Review: War Horse
The multi-award winning National Theatre production is on in Bristol – but does it live up to the hype?
In ancient times, a hippodrome was a stadium for horse racing – a place of thrilling entertainment – so the glorious, gilded Bristol Hippodrome could not be a more fitting venue for the National Theatre’s spectacular tenth-anniversary touring production of War Horse.
Based on Michael Morpurgo’s children’s novel, the story centres around the relationship between teenage farm boy Albert, and his young horse Joey.
The bond between them is instant and deep but the joy of their idyllic West Country life is shattered by the outbreak of war in 1914. When Albert’s dad sells Joey to a cavalry officer, Captain Nicholls, a heartbroken, Albert – too young to enlist – vows to track Joey down one day, and bring him home again.
Nicholls and Joey are soon in front line of raging battles in northern France, charging at the enemy alongside their fellow horses and soldiers. Joey is captured by the Germans and put to work behind ‘enemy’ lines, collecting the injured from the battlefield, and hauling cannons across the shattered landscape. He is befriended and cared for by a German soldier, Friedrich, and a young French girl, Emilie. Unable to bear the separation from his beloved horse, Albert lies about his age and enlists, setting out on a quest to find Joey that will take him on a horrifying journey through war-torn France to adulthood. No spoiler alert here, you’ll have to see the show to find out whether the two are ever reunited.
With the simplest of staging – a hung backdrop resembling a torn page from a sketchbook with ever-changing hand-drawn images projected onto it – the stars of this production are undoubtedly the life-size puppets, each animated by several actors. Within seconds, all belief is suspended, and the audience can be forgiven for thinking that there are real animals onstage – each snort, stamp, flick of the ears, and flap of wings (yes, there are birds too!) is so life-like. Special mention should be made of Bob Fox’s masterful solo singing performance – his wonderful voice threads throughout the changing scenes of the story, seamlessly weaving the narrative together.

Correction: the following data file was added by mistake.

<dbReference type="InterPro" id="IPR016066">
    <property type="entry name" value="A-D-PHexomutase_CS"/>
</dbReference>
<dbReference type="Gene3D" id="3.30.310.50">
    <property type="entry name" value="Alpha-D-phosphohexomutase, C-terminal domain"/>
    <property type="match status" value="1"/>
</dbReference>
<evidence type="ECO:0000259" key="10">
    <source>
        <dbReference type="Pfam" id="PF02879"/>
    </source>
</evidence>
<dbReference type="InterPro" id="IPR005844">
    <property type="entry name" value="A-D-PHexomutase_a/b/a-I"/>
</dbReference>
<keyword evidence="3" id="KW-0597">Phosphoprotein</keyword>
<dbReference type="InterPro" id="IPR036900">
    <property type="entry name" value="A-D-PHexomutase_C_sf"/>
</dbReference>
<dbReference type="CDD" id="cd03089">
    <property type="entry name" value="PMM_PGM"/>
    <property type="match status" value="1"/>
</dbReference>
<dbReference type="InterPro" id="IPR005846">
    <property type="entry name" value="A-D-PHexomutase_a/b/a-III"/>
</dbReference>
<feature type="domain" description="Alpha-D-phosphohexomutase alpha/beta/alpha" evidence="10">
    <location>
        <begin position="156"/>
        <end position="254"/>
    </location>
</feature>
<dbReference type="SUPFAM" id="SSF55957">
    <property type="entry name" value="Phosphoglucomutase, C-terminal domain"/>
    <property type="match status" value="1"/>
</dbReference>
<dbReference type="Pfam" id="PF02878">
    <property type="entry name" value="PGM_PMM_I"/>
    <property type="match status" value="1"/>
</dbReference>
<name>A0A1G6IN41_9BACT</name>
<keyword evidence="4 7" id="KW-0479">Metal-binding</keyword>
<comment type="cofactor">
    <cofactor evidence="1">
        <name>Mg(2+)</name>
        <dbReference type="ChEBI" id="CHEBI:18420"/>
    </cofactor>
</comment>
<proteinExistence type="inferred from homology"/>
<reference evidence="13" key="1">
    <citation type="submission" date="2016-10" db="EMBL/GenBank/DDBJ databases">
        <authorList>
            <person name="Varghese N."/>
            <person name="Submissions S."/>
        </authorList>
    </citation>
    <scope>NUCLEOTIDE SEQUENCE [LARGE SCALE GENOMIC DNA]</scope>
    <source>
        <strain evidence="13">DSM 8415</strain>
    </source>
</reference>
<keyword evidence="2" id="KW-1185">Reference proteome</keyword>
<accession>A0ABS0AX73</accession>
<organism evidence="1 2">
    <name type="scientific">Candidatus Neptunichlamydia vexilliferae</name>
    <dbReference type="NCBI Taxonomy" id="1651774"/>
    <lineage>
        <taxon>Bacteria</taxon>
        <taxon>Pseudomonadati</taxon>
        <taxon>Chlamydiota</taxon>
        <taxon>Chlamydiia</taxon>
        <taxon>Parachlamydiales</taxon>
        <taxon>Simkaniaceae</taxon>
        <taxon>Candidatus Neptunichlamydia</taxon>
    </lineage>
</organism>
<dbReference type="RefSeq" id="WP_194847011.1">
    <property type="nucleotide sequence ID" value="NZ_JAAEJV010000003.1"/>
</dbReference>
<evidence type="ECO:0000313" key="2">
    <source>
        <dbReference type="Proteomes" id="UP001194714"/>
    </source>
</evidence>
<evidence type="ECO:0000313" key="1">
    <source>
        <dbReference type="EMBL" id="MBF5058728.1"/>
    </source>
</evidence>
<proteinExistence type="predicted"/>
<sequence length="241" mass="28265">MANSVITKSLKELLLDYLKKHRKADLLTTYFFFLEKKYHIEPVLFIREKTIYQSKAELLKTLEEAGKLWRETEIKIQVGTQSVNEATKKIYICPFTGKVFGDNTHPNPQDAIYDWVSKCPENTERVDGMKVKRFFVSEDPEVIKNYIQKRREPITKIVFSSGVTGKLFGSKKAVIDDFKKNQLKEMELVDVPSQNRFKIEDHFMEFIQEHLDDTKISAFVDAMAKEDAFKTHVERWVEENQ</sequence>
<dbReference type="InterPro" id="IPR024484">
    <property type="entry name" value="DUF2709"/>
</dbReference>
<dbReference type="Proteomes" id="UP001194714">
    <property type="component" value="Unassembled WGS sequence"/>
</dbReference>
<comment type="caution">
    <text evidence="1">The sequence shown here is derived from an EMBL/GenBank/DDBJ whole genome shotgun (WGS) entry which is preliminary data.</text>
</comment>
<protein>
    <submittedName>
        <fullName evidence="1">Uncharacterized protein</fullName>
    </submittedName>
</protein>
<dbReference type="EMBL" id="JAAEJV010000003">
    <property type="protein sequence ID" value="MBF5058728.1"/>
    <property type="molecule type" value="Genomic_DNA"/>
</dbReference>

With not one, but two standing ovations on its opening night – it was the tenth anniversary of the very first show, to the day – this production is an imaginative and timeless tour de force. If you haven’t seen War Horseyet (and even if you have, some people in the audience were on their third run!) it really is not to be missed: unbearably poignant (take tissues, though it’s not a blub-fest – there is laughter too), thought-provoking, and ultimately uplifting, this multi-award-winning show will amaze, astound, and entrance young (not the under 10s though) and old, and all those in between.
Review by CW (with borrowed stilettos). Photos by Birgit & Ralf Brinkhof.